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2009 Oklahoma Gas Association Conference - Nixon
2009 Oklahoma Gas Association Conference - Nixon
2009 Oklahoma Gas Association Conference - Nixon
2009 Oklahoma Gas Association Conference - Nixon
2009 Oklahoma Gas Association Conference - Nixon
2009 Oklahoma Gas Association Conference - Nixon
2009 Oklahoma Gas Association Conference - Nixon
2009 Oklahoma Gas Association Conference - Nixon
2009 Oklahoma Gas Association Conference - Nixon
2009 Oklahoma Gas Association Conference - Nixon
2009 Oklahoma Gas Association Conference - Nixon
2009 Oklahoma Gas Association Conference - Nixon
2009 Oklahoma Gas Association Conference - Nixon
2009 Oklahoma Gas Association Conference - Nixon
2009 Oklahoma Gas Association Conference - Nixon
2009 Oklahoma Gas Association Conference - Nixon
2009 Oklahoma Gas Association Conference - Nixon
2009 Oklahoma Gas Association Conference - Nixon
2009 Oklahoma Gas Association Conference - Nixon
2009 Oklahoma Gas Association Conference - Nixon
2009 Oklahoma Gas Association Conference - Nixon
2009 Oklahoma Gas Association Conference - Nixon
2009 Oklahoma Gas Association Conference - Nixon
2009 Oklahoma Gas Association Conference - Nixon
2009 Oklahoma Gas Association Conference - Nixon
2009 Oklahoma Gas Association Conference - Nixon
2009 Oklahoma Gas Association Conference - Nixon
2009 Oklahoma Gas Association Conference - Nixon
2009 Oklahoma Gas Association Conference - Nixon
2009 Oklahoma Gas Association Conference - Nixon
2009 Oklahoma Gas Association Conference - Nixon
2009 Oklahoma Gas Association Conference - Nixon
2009 Oklahoma Gas Association Conference - Nixon
2009 Oklahoma Gas Association Conference - Nixon
2009 Oklahoma Gas Association Conference - Nixon
2009 Oklahoma Gas Association Conference - Nixon
2009 Oklahoma Gas Association Conference - Nixon
2009 Oklahoma Gas Association Conference - Nixon
2009 Oklahoma Gas Association Conference - Nixon
2009 Oklahoma Gas Association Conference - Nixon
2009 Oklahoma Gas Association Conference - Nixon
2009 Oklahoma Gas Association Conference - Nixon
2009 Oklahoma Gas Association Conference - Nixon
2009 Oklahoma Gas Association Conference - Nixon
2009 Oklahoma Gas Association Conference - Nixon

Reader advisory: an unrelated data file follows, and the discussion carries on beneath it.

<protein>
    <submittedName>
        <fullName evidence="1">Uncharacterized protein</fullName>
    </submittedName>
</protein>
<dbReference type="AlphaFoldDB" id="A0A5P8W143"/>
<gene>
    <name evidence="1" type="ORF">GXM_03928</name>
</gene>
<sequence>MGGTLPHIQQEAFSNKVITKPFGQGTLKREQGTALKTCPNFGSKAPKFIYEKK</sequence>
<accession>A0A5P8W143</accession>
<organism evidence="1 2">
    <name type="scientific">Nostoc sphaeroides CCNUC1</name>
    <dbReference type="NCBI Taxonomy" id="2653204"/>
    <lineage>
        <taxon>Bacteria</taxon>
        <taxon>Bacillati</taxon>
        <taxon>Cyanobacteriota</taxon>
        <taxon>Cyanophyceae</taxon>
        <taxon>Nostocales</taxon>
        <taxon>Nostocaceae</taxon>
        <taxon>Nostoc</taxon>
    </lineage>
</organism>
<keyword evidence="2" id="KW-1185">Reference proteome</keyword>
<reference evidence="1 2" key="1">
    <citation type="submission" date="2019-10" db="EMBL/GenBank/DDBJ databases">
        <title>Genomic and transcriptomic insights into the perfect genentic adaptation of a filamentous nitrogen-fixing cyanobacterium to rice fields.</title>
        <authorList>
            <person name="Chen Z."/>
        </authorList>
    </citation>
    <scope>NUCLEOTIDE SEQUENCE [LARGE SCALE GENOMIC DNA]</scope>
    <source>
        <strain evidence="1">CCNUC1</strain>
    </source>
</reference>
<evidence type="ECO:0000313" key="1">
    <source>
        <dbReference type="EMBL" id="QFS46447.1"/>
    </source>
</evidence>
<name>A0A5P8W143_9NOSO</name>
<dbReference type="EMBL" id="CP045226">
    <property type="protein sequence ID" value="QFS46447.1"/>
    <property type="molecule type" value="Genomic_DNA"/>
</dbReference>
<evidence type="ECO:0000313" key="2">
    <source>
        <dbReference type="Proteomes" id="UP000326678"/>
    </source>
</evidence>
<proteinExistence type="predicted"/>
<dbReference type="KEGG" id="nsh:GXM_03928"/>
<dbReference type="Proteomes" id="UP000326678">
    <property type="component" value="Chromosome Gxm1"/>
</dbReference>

2009 Oklahoma Gas Association Conference - Nixon
2009 Oklahoma Gas Association Conference - Nixon
2009 Oklahoma Gas Association Conference - Nixon
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2009 Oklahoma Gas Association Conference - Nixon

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Transcript

  • 1. 2009 Oklahoma Gas Association Conference
  • 2.
    • Pipeline Emergency Management
    • - Crisis Planning
    • - Incident Command System
    • Crisis Communications – Dealing with the News Media
    • Conducting Mock Emergency Exercises – Testing Your Plan
  • 3. What is a Crisis? Webster’s : “a time of great danger or trouble, whose outcome decides whether possible bad consequences will follow” Types of Crises:
    • Pipeline incidents
    • Fires
    • Natural Disasters
    • Accidents
    • Intentional Acts
    • Financial Issues
    • Loss of Key Leaders
    • Reduction/Loss of Supply
    Crises management and emergency preparedness start with an all hazards plan.
  • 4. Crisis Plan Regulatory Implications
    • §49 CFR 192.605 Procedural manual for operations, maintenance, and emergencies (PHMSA)
    • §49 CFR 192.615 Emergency Plans (PHMSA)
    • §29 CFR 1910.38 Emergency Plans (OSHA)
    • §29 CFR 1910.120 Hazardous Waste Operations & Emergency Response (OSHA)
    • National Incident Management System (DHS) – required for governmental entities
    Besides, it just makes good business sense!
  • 5. Identify & Analyze Exposures Establish Emergency Management Structure Develop Emergency Management Plan Train & Exercise the Plan Review Results and Implement Improvements Stages of Crisis Management Program Developmen t This is a continuous improvement cycle!
  • 6. Crisis Management Plan Operations Managemen t Support Functions – Comm, HR, Legal, Safety, etc. Engage all of the participants in the plan’s development!
  • 7. Crisis Management Plans
    • Thicker isn’t always better
    • Comprehensive, Concise, and User Friendly
    • Ensure plans are maintained and current
    • Does everyone understand their roles?
    • Does the Plan incorporate an organized structure – Incident Command System
    • Periodically review the plan. Are contact lists current? Have exposures changed?
    • Are employees trained on the Plan?
    • Do you exercise the Plan?
  • 8. Incident Command System
    • Developed in the 1970’s in California during several major wildfires
    • Developed in response to identified shortcomings:
      • Non-standard terminology
      • Too many people reporting to one supervisor
      • Lack of ability to expand and contract
      • Non standard/non-integrated communications
      • Lack of consolidated action plans